The Social Business, Rob Greenland's blog is, it says, "The UK's most influential social business blog". Not a modest, nor an idle claim as Rob's regular readers will agree. Me? I just love the tagline in the Header: "Make it your business to change the world". Well, anyone with an involvement in delivering or advocating CE is surely doing that!
Rob has recently been posting on Personalisation. In my view, his three posts on the subject are essential reading:
Personalisaton, to quote the first post, "in summary, is about making services more person-centred. In a social care context it is associated most closely (but not exclusively) with the idea of Personal Budgets."
It is an idea that begins with adults but, through proposals in the SEN Green Paper, is being extended to children. Anyone in conductive education delivering services funded currently by the public sector (education, care, health budgets) is potentially affected by personalisation.
In "Our experience of Personalisation - Part One", Rob writes about The Social Business's experience of Personalisation, talking through "the early stages of the self-directed support process, highlighting some issues that we’d come up against at each stage".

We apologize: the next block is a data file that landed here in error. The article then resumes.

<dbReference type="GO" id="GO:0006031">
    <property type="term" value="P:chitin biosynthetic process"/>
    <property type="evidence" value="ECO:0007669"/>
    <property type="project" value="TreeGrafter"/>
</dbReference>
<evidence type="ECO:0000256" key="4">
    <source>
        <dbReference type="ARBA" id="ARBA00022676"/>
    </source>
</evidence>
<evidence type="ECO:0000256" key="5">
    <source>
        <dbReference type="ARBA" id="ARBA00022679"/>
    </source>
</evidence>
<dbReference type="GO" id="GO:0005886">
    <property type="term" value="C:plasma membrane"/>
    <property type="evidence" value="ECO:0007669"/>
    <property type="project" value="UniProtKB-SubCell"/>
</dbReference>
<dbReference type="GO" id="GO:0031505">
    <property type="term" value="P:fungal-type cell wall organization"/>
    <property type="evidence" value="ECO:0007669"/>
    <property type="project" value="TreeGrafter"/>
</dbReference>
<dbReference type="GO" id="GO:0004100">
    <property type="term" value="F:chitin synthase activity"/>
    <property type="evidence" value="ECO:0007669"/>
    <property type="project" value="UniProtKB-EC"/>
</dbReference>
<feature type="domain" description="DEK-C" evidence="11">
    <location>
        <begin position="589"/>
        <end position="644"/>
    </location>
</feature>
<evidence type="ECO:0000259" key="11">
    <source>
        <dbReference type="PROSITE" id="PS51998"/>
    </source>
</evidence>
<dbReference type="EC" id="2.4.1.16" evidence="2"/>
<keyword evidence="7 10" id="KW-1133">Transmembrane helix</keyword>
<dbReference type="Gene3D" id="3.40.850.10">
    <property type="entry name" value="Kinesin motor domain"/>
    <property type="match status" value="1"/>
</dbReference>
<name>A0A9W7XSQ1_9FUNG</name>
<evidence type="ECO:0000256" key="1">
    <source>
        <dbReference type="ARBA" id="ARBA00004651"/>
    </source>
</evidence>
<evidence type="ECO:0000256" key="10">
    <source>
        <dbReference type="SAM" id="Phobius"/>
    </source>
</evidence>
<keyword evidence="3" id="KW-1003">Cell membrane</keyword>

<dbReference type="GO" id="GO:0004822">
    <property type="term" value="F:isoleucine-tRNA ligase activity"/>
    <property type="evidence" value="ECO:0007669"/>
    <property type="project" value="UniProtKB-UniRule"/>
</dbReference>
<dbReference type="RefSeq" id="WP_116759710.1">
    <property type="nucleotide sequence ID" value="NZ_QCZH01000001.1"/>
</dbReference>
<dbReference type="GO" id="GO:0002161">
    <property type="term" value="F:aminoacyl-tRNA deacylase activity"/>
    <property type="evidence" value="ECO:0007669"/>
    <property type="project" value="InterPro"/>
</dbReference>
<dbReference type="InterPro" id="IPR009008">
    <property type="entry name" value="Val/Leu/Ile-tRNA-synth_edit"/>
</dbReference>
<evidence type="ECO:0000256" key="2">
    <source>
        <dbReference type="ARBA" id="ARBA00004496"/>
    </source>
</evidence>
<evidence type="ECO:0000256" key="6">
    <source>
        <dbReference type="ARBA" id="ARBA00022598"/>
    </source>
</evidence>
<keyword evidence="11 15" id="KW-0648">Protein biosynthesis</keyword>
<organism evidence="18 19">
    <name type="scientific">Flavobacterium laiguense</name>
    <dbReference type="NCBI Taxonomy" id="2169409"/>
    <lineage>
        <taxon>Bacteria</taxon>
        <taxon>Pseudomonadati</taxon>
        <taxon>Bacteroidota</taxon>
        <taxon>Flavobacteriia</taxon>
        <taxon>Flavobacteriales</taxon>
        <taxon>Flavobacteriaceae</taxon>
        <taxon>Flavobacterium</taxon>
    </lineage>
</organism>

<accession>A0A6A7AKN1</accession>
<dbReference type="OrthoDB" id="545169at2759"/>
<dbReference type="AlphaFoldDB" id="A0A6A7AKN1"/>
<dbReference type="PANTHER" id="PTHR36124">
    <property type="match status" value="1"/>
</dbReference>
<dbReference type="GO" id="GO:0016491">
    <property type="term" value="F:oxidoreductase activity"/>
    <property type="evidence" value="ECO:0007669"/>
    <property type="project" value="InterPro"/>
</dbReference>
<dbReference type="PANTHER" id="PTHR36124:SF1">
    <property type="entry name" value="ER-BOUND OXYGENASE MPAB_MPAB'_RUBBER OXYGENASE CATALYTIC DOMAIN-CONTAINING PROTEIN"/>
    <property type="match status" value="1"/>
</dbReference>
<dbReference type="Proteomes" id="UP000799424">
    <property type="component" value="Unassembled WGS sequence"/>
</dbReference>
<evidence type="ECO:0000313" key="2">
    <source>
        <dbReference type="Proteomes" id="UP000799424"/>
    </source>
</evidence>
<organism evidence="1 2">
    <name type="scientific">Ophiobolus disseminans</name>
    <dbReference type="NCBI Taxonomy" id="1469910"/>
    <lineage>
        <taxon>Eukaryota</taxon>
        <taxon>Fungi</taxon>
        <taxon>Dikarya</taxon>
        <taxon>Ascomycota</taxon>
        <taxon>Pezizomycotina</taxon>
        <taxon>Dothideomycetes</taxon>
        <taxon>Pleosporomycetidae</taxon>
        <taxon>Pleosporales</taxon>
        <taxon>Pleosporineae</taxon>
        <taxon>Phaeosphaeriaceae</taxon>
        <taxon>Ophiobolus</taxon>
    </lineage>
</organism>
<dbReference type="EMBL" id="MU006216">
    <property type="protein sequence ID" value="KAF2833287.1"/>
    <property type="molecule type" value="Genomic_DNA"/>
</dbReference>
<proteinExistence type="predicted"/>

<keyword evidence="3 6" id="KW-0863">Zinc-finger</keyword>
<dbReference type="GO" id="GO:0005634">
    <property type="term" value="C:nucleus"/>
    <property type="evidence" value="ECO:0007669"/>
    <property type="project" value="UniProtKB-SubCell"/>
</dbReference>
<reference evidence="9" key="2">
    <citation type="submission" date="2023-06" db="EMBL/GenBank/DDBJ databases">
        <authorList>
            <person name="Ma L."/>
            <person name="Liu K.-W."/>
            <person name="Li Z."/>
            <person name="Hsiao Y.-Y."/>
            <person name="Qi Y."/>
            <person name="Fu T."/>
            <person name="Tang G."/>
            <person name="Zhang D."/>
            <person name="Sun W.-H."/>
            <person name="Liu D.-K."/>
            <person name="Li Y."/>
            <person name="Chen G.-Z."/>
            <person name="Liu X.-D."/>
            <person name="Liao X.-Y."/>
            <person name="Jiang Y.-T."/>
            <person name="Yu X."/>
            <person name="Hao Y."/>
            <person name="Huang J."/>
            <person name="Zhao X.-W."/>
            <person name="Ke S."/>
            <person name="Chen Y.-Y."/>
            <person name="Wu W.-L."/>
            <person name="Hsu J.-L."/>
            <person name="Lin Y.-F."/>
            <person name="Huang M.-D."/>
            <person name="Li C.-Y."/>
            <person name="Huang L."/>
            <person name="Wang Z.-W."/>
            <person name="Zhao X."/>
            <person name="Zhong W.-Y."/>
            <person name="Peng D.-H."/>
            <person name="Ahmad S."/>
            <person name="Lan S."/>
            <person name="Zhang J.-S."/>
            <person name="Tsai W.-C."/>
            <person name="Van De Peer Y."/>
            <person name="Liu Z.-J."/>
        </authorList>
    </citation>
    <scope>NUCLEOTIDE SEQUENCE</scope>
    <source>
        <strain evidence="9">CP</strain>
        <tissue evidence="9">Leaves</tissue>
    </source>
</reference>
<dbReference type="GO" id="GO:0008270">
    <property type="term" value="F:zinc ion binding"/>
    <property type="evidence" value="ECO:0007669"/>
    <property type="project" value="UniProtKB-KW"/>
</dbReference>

In "Our experience of Personalisation - Part Two", he continues "with the next stages of the process, before considering what to do to change things for the better".
The third part, "Personalisation - so it's working OK then?", is published on the same day (today) as research published on behalf of Think Local Act Personal. The research, says Rob, "paints a pretty positive picture of Personal Budgets – you can read the press release here and a research summary here."
He concludes the third post as follows: "I really believe in person-centred services – and I still believe that Personal Budgets can work. And I acknowledge that I’ve read the summary, not the full report. But I’m afraid that our experience of Personalisation doesn’t chime with the generally positive tone of the research summary."
Rob invites Comments on his blog. You might like to respond.
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